All of these measures make critics of policing nervous about the potential for abuse and racial profiling. A 2020 report from John Jay College of Criminal Justice found that Black New Yorkers were arrested and stopped at twice the overall citywide rate between 2003 and 2018.

But fundraising and endorsements suggest that Adams has been well-received in Black communities. Some say that reflects both the growing anxiety around violent crime in New York City, which has surged to the highest levels since 2011—and the complexity of the Black electorate. 

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“The way the left thinks about policing doesn't necessarily correspond with how people in communities of color feel about policing,” said Kimberely Johnson, a political science professor at New York University who studies urban politics. “It’s not that they don't want police, they don’t want abusive policing.” 

None of this, of course, comes as news to Adams.

“I am defying the logic of what people think Black folks want in this city,” he said last week during an interview. “Because here it is: I'm an ex-police officer, fought for reform, believe in these progressive values, yet I'm not succumbing to what is the loudest voice in the room because I've been on the ground and I know what people are saying they want.”

Progressive candidates, however, are sharpening their policy knives against Adams. Maya Wiley, a former civil rights attorney and former de Blasio counsel, has intensified her criticism of the way resources are deployed by the 36,000-member NYPD. 

Wiley has pledged to cut $1 billion from the police budget and use the money for social services that she says will address the root causes of gun violence.  

That case will likely be amplified by Democratic Party’s most influential progressive, Representative Alexandria Ocasio-Cortez, who endorsed Wiley over the weekend in an event at City Hall Park.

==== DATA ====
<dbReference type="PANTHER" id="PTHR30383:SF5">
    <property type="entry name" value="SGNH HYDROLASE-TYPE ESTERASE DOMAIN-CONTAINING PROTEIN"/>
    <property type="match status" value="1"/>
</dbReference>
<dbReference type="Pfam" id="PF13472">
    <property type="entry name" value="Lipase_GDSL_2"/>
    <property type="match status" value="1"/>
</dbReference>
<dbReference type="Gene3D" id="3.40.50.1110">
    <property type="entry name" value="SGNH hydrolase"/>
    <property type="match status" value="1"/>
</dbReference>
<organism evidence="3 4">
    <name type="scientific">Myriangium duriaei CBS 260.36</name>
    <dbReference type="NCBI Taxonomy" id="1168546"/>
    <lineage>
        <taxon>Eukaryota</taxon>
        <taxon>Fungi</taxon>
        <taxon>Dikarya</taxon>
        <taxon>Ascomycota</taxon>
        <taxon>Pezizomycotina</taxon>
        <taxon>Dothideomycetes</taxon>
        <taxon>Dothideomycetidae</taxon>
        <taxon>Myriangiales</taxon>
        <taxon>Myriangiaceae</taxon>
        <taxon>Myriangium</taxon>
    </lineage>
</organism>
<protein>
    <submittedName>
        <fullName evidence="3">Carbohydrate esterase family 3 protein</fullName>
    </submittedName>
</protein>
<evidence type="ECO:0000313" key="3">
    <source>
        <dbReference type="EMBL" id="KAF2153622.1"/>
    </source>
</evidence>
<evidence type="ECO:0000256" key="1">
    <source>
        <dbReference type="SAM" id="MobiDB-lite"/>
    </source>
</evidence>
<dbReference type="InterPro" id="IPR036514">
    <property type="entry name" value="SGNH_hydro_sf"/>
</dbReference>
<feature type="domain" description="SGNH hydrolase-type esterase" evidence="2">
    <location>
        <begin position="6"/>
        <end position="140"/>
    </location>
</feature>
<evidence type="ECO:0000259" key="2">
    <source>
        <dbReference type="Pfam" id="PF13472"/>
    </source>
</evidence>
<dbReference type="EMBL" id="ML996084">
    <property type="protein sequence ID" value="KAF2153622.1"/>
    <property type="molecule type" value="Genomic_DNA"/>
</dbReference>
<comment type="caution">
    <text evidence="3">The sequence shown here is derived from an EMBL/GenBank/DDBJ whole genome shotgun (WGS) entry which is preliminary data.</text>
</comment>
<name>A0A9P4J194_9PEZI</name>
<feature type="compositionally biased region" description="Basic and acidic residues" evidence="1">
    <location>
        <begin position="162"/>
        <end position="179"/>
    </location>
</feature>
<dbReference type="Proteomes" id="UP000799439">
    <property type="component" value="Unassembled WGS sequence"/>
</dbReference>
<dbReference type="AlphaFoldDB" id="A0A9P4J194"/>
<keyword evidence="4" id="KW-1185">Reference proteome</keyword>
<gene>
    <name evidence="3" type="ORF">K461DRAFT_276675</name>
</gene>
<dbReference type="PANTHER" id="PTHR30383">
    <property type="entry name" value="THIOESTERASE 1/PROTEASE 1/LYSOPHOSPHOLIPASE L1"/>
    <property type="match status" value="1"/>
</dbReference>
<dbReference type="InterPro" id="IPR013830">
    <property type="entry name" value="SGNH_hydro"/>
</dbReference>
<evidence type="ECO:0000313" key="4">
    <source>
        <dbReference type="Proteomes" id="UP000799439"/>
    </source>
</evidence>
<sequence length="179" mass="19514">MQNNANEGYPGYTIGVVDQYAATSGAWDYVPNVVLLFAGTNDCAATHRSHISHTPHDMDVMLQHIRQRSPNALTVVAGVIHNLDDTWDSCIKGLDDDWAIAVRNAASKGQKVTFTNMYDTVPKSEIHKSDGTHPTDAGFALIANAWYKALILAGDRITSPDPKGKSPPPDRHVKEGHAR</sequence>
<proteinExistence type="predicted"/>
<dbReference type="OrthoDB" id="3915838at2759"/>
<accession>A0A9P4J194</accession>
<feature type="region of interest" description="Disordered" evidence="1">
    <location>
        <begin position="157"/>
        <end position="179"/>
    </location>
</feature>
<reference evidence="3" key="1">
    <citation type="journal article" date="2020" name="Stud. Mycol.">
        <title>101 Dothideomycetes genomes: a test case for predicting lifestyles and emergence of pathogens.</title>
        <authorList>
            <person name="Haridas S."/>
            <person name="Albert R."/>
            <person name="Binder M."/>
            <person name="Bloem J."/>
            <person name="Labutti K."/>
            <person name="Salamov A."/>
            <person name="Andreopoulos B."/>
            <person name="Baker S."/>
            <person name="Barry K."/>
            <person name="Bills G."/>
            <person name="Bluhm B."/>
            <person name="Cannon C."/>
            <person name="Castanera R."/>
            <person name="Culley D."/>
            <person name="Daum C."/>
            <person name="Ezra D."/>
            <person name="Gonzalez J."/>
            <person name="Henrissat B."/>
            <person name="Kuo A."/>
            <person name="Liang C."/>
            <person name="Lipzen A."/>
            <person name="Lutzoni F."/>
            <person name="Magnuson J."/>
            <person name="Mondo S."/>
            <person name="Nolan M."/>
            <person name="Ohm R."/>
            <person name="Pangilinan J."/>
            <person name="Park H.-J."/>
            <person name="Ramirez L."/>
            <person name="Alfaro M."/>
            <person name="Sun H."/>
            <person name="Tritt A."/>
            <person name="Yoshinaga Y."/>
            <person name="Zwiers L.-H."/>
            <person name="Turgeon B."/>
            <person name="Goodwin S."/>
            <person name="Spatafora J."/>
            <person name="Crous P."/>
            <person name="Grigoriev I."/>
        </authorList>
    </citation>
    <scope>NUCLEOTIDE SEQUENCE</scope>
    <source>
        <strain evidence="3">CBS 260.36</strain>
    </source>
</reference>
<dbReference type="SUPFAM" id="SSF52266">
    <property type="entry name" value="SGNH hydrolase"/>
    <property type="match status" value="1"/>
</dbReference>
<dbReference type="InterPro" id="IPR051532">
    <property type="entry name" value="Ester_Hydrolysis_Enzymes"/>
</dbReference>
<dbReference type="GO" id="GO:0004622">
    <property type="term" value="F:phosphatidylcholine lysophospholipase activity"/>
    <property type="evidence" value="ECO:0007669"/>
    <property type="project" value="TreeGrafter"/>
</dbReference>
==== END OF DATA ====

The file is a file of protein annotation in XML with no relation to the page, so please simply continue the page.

“We understand that the best way to bring down crime is by making sure that people have the mental health support, employment, and housing that they need,” Ocasio-Cortez said to the crowd. “This isn’t just conjecture. This isn’t just partisan politics. It’s the data.”

Read More: Where Do Mayoral Candidates Stand On The Future Of Policing?

How these dueling messages land with Black voters will likely break down according to class, generation, and national origin, said John Mollenkopf, a political science professor at CUNY.

In southeast Queens, for example, Mollenkopf said Adams can be expected to perform well among blue-collar service workers. But he argued that the verdict was still out for a large swath of more highly educated professionals, especially women, in the social service and healthcare industries who tend to be knowledgeable about politics and policy. Wiley also benefited from the early backing of Local 1199, whose more than 200,000 health care workers make it the city’s largest union. The group, which has been credited with having a sophisticated voter outreach operation, endorsed de Blasio in 2013.